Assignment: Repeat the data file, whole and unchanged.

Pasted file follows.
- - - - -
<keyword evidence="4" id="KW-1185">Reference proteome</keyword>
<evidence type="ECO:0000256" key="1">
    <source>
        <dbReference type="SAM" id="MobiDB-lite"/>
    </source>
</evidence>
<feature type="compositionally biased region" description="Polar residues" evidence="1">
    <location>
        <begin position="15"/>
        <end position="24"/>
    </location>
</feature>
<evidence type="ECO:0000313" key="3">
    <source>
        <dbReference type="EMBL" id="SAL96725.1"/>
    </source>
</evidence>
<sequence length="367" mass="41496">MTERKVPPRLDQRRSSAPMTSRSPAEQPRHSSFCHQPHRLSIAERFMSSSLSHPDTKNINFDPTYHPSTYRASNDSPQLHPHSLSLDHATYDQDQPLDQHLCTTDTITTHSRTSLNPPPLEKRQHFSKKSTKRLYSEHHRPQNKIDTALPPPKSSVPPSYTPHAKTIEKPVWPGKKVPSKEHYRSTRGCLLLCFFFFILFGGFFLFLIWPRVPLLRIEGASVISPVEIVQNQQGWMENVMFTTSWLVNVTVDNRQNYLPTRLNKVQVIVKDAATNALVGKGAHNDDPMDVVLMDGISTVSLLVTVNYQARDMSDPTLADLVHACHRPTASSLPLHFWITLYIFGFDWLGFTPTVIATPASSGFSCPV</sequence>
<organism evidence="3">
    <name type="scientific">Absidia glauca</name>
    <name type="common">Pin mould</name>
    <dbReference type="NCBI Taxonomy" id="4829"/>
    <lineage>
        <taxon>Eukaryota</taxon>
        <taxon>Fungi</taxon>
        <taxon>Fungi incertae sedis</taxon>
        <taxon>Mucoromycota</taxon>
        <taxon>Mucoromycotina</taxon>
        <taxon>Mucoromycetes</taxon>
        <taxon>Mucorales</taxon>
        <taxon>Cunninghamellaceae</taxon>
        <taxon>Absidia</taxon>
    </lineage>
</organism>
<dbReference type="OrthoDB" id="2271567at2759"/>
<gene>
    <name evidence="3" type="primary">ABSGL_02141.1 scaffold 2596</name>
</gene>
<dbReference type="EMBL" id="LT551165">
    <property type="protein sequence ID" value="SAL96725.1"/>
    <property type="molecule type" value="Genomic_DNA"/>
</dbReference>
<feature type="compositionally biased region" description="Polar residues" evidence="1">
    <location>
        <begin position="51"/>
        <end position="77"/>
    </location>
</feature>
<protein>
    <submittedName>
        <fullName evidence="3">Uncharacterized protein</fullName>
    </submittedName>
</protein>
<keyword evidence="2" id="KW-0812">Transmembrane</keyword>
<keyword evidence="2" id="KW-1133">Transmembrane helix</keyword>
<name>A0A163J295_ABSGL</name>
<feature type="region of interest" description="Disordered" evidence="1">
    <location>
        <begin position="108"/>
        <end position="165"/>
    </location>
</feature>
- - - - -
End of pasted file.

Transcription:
<keyword evidence="4" id="KW-1185">Reference proteome</keyword>
<evidence type="ECO:0000256" key="1">
    <source>
        <dbReference type="SAM" id="MobiDB-lite"/>
    </source>
</evidence>
<feature type="compositionally biased region" description="Polar residues" evidence="1">
    <location>
        <begin position="15"/>
        <end position="24"/>
    </location>
</feature>
<evidence type="ECO:0000313" key="3">
    <source>
        <dbReference type="EMBL" id="SAL96725.1"/>
    </source>
</evidence>
<sequence length="367" mass="41496">MTERKVPPRLDQRRSSAPMTSRSPAEQPRHSSFCHQPHRLSIAERFMSSSLSHPDTKNINFDPTYHPSTYRASNDSPQLHPHSLSLDHATYDQDQPLDQHLCTTDTITTHSRTSLNPPPLEKRQHFSKKSTKRLYSEHHRPQNKIDTALPPPKSSVPPSYTPHAKTIEKPVWPGKKVPSKEHYRSTRGCLLLCFFFFILFGGFFLFLIWPRVPLLRIEGASVISPVEIVQNQQGWMENVMFTTSWLVNVTVDNRQNYLPTRLNKVQVIVKDAATNALVGKGAHNDDPMDVVLMDGISTVSLLVTVNYQARDMSDPTLADLVHACHRPTASSLPLHFWITLYIFGFDWLGFTPTVIATPASSGFSCPV</sequence>
<organism evidence="3">
    <name type="scientific">Absidia glauca</name>
    <name type="common">Pin mould</name>
    <dbReference type="NCBI Taxonomy" id="4829"/>
    <lineage>
        <taxon>Eukaryota</taxon>
        <taxon>Fungi</taxon>
        <taxon>Fungi incertae sedis</taxon>
        <taxon>Mucoromycota</taxon>
        <taxon>Mucoromycotina</taxon>
        <taxon>Mucoromycetes</taxon>
        <taxon>Mucorales</taxon>
        <taxon>Cunninghamellaceae</taxon>
        <taxon>Absidia</taxon>
    </lineage>
</organism>
<dbReference type="OrthoDB" id="2271567at2759"/>
<gene>
    <name evidence="3" type="primary">ABSGL_02141.1 scaffold 2596</name>
</gene>
<dbReference type="EMBL" id="LT551165">
    <property type="protein sequence ID" value="SAL96725.1"/>
    <property type="molecule type" value="Genomic_DNA"/>
</dbReference>
<feature type="compositionally biased region" description="Polar residues" evidence="1">
    <location>
        <begin position="51"/>
        <end position="77"/>
    </location>
</feature>
<protein>
    <submittedName>
        <fullName evidence="3">Uncharacterized protein</fullName>
    </submittedName>
</protein>
<keyword evidence="2" id="KW-0812">Transmembrane</keyword>
<keyword evidence="2" id="KW-1133">Transmembrane helix</keyword>
<name>A0A163J295_ABSGL</name>
<feature type="region of interest" description="Disordered" evidence="1">
    <location>
        <begin position="108"/>
        <end position="165"/>
    </location>
</feature>